• not know (one is) born The idiom "not know (one is) born" means to be naive or lacking in experience or understanding about a certain topic, situation, or skill. It implies that someone is completely unaware or ignorant of something.

Similar spelling words for BORN

Conjugate verb Born

CONDITIONAL

I would born
you would born
he/she/it would born
we would born
they would born

CONDITIONAL CONTINUOUS

I would be borning
you would be borning
he/she/it would be borning
we would be borning
they would be borning

CONDITIONAL PERFECT

I would have born
you would have born
he/she/it would have born
we would have born
they would have born

CONDITIONAL PERFECT CONTINUOUS

I would have been borning
you would have been borning
he/she/it would have been borning
we would have been borning
they would have been borning

FUTURE

I will born
you will born
he/she/it will born
we will born
they will born

FUTURE CONTINUOUS

I will be borning
you will be borning
he/she/it will be borning
we will be borning
they will be borning

FUTURE PERFECT

I will have borned
you will have borned
he/she/it will have borned
we will have borned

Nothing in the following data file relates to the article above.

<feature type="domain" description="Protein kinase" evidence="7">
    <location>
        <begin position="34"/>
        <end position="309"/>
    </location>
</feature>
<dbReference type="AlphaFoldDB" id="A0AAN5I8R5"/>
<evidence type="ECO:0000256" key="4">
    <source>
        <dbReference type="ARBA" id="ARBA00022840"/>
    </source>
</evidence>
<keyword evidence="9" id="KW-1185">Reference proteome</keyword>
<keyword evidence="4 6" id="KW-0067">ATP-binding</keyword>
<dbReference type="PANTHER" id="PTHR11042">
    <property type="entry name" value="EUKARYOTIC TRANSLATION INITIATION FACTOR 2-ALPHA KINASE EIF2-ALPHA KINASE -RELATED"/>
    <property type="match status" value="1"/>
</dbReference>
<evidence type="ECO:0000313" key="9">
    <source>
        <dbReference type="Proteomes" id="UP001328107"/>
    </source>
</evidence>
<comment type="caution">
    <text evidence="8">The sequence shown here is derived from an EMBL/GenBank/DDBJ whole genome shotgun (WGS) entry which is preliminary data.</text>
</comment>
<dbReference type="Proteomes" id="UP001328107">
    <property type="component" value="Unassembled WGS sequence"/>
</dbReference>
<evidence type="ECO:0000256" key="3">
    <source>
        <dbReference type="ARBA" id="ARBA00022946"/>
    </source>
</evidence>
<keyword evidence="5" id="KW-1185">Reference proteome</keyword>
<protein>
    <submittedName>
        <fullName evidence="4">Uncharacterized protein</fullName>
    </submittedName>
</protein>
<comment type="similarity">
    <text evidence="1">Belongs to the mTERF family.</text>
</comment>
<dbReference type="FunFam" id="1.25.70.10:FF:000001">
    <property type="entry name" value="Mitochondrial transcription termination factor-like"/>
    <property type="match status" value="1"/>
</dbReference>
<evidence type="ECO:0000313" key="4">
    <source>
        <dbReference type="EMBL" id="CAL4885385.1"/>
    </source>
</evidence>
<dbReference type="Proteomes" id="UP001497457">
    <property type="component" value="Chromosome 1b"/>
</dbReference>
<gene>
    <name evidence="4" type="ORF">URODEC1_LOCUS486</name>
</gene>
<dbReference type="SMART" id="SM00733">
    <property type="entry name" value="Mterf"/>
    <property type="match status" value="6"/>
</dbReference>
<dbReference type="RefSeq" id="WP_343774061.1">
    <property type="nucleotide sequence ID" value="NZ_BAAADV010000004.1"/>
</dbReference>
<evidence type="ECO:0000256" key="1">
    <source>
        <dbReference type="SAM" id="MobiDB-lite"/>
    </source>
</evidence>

they will have borned

FUTURE PERFECT CONTINUOUS

I will have been borning
you will have been borning
he/she/it will have been borning
we will have been borning
they will have been borning

IMPERATIVE

you born
we let´s born

NONFINITE VERB FORMS

to born

PAST

I borned
you borned
he/she/it borned
we borned
they borned

PAST CONTINUOUS

I was borning
you were borning
he/she/it was borning
we were borning
they were borning

PAST PARTICIPLE

borned

PAST PERFECT

I had borned
you had borned
he/she/it had borned
we had borned
they had borned

PAST PERFECT CONTINUOUS

I had been borning
you had been borning
he/she/it had been borning
we had been borning
they had been borning

PRESENT

I born
you born
he/she/it borns
we born
they born

PRESENT CONTINUOUS

I am borning
you are borning
he/she/it is borning
we are borning
they are borning

PRESENT PARTICIPLE

borning

PRESENT PERFECT

I have borned
you have borned
he/she/it has borned
we have borned
they have borned

PRESENT PERFECT CONTINUOUS

I have been borning
you have been borning
he/she/it has been borning
we have been borning
they have been borning